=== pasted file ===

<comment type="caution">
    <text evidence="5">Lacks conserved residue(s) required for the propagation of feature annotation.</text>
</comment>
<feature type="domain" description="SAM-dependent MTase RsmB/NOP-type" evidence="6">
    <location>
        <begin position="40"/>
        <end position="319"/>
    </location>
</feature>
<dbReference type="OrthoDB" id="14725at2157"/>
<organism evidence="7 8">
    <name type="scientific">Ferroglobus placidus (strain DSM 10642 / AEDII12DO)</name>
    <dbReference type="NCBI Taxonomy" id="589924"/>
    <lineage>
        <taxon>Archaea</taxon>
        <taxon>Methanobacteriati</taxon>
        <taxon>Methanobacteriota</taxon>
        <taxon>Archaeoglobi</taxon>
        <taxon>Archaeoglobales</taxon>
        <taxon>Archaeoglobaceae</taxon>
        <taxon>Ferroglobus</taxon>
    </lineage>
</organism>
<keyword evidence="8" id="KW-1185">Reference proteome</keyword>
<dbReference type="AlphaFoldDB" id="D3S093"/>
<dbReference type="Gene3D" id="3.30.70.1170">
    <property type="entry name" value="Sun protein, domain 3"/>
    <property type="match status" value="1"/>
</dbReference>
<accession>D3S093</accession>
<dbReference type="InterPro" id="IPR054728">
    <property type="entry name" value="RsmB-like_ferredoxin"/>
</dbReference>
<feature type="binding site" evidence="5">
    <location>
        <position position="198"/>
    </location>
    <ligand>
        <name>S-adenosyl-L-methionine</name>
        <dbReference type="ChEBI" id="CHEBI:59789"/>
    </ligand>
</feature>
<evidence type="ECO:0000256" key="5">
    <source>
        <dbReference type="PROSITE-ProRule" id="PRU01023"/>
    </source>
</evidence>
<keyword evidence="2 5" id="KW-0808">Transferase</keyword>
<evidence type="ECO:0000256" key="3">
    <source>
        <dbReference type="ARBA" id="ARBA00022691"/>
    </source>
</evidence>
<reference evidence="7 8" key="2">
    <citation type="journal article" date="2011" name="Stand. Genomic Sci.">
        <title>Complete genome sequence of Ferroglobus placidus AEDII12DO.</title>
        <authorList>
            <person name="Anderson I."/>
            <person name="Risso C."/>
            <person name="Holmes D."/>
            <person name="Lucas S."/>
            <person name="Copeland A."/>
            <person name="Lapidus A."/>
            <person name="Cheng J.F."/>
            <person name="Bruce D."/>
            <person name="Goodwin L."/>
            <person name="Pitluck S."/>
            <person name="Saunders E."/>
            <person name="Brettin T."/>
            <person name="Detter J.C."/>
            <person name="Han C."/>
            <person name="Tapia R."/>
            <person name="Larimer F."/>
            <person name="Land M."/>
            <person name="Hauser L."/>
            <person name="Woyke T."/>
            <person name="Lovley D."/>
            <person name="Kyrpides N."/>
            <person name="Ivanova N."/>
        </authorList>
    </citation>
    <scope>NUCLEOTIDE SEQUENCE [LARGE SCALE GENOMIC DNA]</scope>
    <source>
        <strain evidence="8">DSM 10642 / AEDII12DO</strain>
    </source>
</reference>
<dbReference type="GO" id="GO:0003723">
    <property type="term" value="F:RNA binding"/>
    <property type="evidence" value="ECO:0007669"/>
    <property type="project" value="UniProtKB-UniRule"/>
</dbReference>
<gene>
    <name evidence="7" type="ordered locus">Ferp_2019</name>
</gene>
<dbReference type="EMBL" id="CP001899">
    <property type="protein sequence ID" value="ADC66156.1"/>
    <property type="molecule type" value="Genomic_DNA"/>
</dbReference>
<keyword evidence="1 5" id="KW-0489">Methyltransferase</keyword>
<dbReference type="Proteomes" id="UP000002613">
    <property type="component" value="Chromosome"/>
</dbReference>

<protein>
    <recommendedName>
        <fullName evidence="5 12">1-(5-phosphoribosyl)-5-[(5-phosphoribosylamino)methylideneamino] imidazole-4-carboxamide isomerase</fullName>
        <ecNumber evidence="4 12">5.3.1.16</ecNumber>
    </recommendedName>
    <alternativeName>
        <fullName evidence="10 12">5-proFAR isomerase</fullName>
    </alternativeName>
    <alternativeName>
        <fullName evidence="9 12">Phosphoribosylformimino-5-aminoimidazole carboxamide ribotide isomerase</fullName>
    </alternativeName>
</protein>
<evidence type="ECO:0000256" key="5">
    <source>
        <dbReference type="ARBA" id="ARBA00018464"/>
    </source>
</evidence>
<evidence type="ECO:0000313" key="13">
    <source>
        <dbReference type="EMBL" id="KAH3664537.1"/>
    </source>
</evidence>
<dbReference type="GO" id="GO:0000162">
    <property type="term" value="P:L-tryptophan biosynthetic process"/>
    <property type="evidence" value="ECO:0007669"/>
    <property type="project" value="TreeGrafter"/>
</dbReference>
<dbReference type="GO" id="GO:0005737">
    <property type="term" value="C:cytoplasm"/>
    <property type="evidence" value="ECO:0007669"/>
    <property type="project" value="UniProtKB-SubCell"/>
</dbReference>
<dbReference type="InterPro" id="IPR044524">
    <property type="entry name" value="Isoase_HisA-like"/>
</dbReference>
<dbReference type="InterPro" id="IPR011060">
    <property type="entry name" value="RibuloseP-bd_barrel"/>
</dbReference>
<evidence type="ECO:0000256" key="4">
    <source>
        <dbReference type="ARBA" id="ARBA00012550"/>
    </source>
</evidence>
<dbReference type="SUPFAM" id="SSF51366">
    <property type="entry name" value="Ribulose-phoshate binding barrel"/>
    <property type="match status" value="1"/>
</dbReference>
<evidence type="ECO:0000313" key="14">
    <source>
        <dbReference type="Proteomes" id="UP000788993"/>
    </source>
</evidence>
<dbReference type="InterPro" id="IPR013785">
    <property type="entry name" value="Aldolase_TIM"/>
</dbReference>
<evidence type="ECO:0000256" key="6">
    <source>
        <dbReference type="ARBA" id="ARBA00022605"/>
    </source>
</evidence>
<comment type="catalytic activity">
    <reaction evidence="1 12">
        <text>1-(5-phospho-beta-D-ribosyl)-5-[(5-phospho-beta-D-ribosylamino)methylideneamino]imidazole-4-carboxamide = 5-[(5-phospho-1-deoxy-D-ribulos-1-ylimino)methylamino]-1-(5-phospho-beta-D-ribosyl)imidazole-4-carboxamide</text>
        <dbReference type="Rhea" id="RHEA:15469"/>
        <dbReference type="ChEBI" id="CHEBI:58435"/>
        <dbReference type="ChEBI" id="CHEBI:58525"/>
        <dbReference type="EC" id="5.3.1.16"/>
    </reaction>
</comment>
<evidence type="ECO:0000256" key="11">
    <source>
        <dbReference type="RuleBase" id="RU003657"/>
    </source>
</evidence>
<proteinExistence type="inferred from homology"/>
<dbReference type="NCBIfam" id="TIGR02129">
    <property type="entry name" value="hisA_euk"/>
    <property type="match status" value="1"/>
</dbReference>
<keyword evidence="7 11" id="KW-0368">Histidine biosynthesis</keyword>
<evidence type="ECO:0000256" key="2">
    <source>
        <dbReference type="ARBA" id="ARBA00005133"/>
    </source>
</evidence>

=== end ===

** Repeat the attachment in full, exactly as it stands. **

<comment type="caution">
    <text evidence="5">Lacks conserved residue(s) required for the propagation of feature annotation.</text>
</comment>
<feature type="domain" description="SAM-dependent MTase RsmB/NOP-type" evidence="6">
    <location>
        <begin position="40"/>
        <end position="319"/>
    </location>
</feature>
<dbReference type="OrthoDB" id="14725at2157"/>
<organism evidence="7 8">
    <name type="scientific">Ferroglobus placidus (strain DSM 10642 / AEDII12DO)</name>
    <dbReference type="NCBI Taxonomy" id="589924"/>
    <lineage>
        <taxon>Archaea</taxon>
        <taxon>Methanobacteriati</taxon>
        <taxon>Methanobacteriota</taxon>
        <taxon>Archaeoglobi</taxon>
        <taxon>Archaeoglobales</taxon>
        <taxon>Archaeoglobaceae</taxon>
        <taxon>Ferroglobus</taxon>
    </lineage>
</organism>
<keyword evidence="8" id="KW-1185">Reference proteome</keyword>
<dbReference type="AlphaFoldDB" id="D3S093"/>
<dbReference type="Gene3D" id="3.30.70.1170">
    <property type="entry name" value="Sun protein, domain 3"/>
    <property type="match status" value="1"/>
</dbReference>
<accession>D3S093</accession>
<dbReference type="InterPro" id="IPR054728">
    <property type="entry name" value="RsmB-like_ferredoxin"/>
</dbReference>
<feature type="binding site" evidence="5">
    <location>
        <position position="198"/>
    </location>
    <ligand>
        <name>S-adenosyl-L-methionine</name>
        <dbReference type="ChEBI" id="CHEBI:59789"/>
    </ligand>
</feature>
<evidence type="ECO:0000256" key="5">
    <source>
        <dbReference type="PROSITE-ProRule" id="PRU01023"/>
    </source>
</evidence>
<keyword evidence="2 5" id="KW-0808">Transferase</keyword>
<evidence type="ECO:0000256" key="3">
    <source>
        <dbReference type="ARBA" id="ARBA00022691"/>
    </source>
</evidence>
<reference evidence="7 8" key="2">
    <citation type="journal article" date="2011" name="Stand. Genomic Sci.">
        <title>Complete genome sequence of Ferroglobus placidus AEDII12DO.</title>
        <authorList>
            <person name="Anderson I."/>
            <person name="Risso C."/>
            <person name="Holmes D."/>
            <person name="Lucas S."/>
            <person name="Copeland A."/>
            <person name="Lapidus A."/>
            <person name="Cheng J.F."/>
            <person name="Bruce D."/>
            <person name="Goodwin L."/>
            <person name="Pitluck S."/>
            <person name="Saunders E."/>
            <person name="Brettin T."/>
            <person name="Detter J.C."/>
            <person name="Han C."/>
            <person name="Tapia R."/>
            <person name="Larimer F."/>
            <person name="Land M."/>
            <person name="Hauser L."/>
            <person name="Woyke T."/>
            <person name="Lovley D."/>
            <person name="Kyrpides N."/>
            <person name="Ivanova N."/>
        </authorList>
    </citation>
    <scope>NUCLEOTIDE SEQUENCE [LARGE SCALE GENOMIC DNA]</scope>
    <source>
        <strain evidence="8">DSM 10642 / AEDII12DO</strain>
    </source>
</reference>
<dbReference type="GO" id="GO:0003723">
    <property type="term" value="F:RNA binding"/>
    <property type="evidence" value="ECO:0007669"/>
    <property type="project" value="UniProtKB-UniRule"/>
</dbReference>
<gene>
    <name evidence="7" type="ordered locus">Ferp_2019</name>
</gene>
<dbReference type="EMBL" id="CP001899">
    <property type="protein sequence ID" value="ADC66156.1"/>
    <property type="molecule type" value="Genomic_DNA"/>
</dbReference>
<keyword evidence="1 5" id="KW-0489">Methyltransferase</keyword>
<dbReference type="Proteomes" id="UP000002613">
    <property type="component" value="Chromosome"/>
</dbReference>

<protein>
    <recommendedName>
        <fullName evidence="5 12">1-(5-phosphoribosyl)-5-[(5-phosphoribosylamino)methylideneamino] imidazole-4-carboxamide isomerase</fullName>
        <ecNumber evidence="4 12">5.3.1.16</ecNumber>
    </recommendedName>
    <alternativeName>
        <fullName evidence="10 12">5-proFAR isomerase</fullName>
    </alternativeName>
    <alternativeName>
        <fullName evidence="9 12">Phosphoribosylformimino-5-aminoimidazole carboxamide ribotide isomerase</fullName>
    </alternativeName>
</protein>
<evidence type="ECO:0000256" key="5">
    <source>
        <dbReference type="ARBA" id="ARBA00018464"/>
    </source>
</evidence>
<evidence type="ECO:0000313" key="13">
    <source>
        <dbReference type="EMBL" id="KAH3664537.1"/>
    </source>
</evidence>
<dbReference type="GO" id="GO:0000162">
    <property type="term" value="P:L-tryptophan biosynthetic process"/>
    <property type="evidence" value="ECO:0007669"/>
    <property type="project" value="TreeGrafter"/>
</dbReference>
<dbReference type="GO" id="GO:0005737">
    <property type="term" value="C:cytoplasm"/>
    <property type="evidence" value="ECO:0007669"/>
    <property type="project" value="UniProtKB-SubCell"/>
</dbReference>
<dbReference type="InterPro" id="IPR044524">
    <property type="entry name" value="Isoase_HisA-like"/>
</dbReference>
<dbReference type="InterPro" id="IPR011060">
    <property type="entry name" value="RibuloseP-bd_barrel"/>
</dbReference>
<evidence type="ECO:0000256" key="4">
    <source>
        <dbReference type="ARBA" id="ARBA00012550"/>
    </source>
</evidence>
<dbReference type="SUPFAM" id="SSF51366">
    <property type="entry name" value="Ribulose-phoshate binding barrel"/>
    <property type="match status" value="1"/>
</dbReference>
<evidence type="ECO:0000313" key="14">
    <source>
        <dbReference type="Proteomes" id="UP000788993"/>
    </source>
</evidence>
<dbReference type="InterPro" id="IPR013785">
    <property type="entry name" value="Aldolase_TIM"/>
</dbReference>
<evidence type="ECO:0000256" key="6">
    <source>
        <dbReference type="ARBA" id="ARBA00022605"/>
    </source>
</evidence>
<comment type="catalytic activity">
    <reaction evidence="1 12">
        <text>1-(5-phospho-beta-D-ribosyl)-5-[(5-phospho-beta-D-ribosylamino)methylideneamino]imidazole-4-carboxamide = 5-[(5-phospho-1-deoxy-D-ribulos-1-ylimino)methylamino]-1-(5-phospho-beta-D-ribosyl)imidazole-4-carboxamide</text>
        <dbReference type="Rhea" id="RHEA:15469"/>
        <dbReference type="ChEBI" id="CHEBI:58435"/>
        <dbReference type="ChEBI" id="CHEBI:58525"/>
        <dbReference type="EC" id="5.3.1.16"/>
    </reaction>
</comment>
<evidence type="ECO:0000256" key="11">
    <source>
        <dbReference type="RuleBase" id="RU003657"/>
    </source>
</evidence>
<proteinExistence type="inferred from homology"/>
<dbReference type="NCBIfam" id="TIGR02129">
    <property type="entry name" value="hisA_euk"/>
    <property type="match status" value="1"/>
</dbReference>
<keyword evidence="7 11" id="KW-0368">Histidine biosynthesis</keyword>
<evidence type="ECO:0000256" key="2">
    <source>
        <dbReference type="ARBA" id="ARBA00005133"/>
    </source>
</evidence>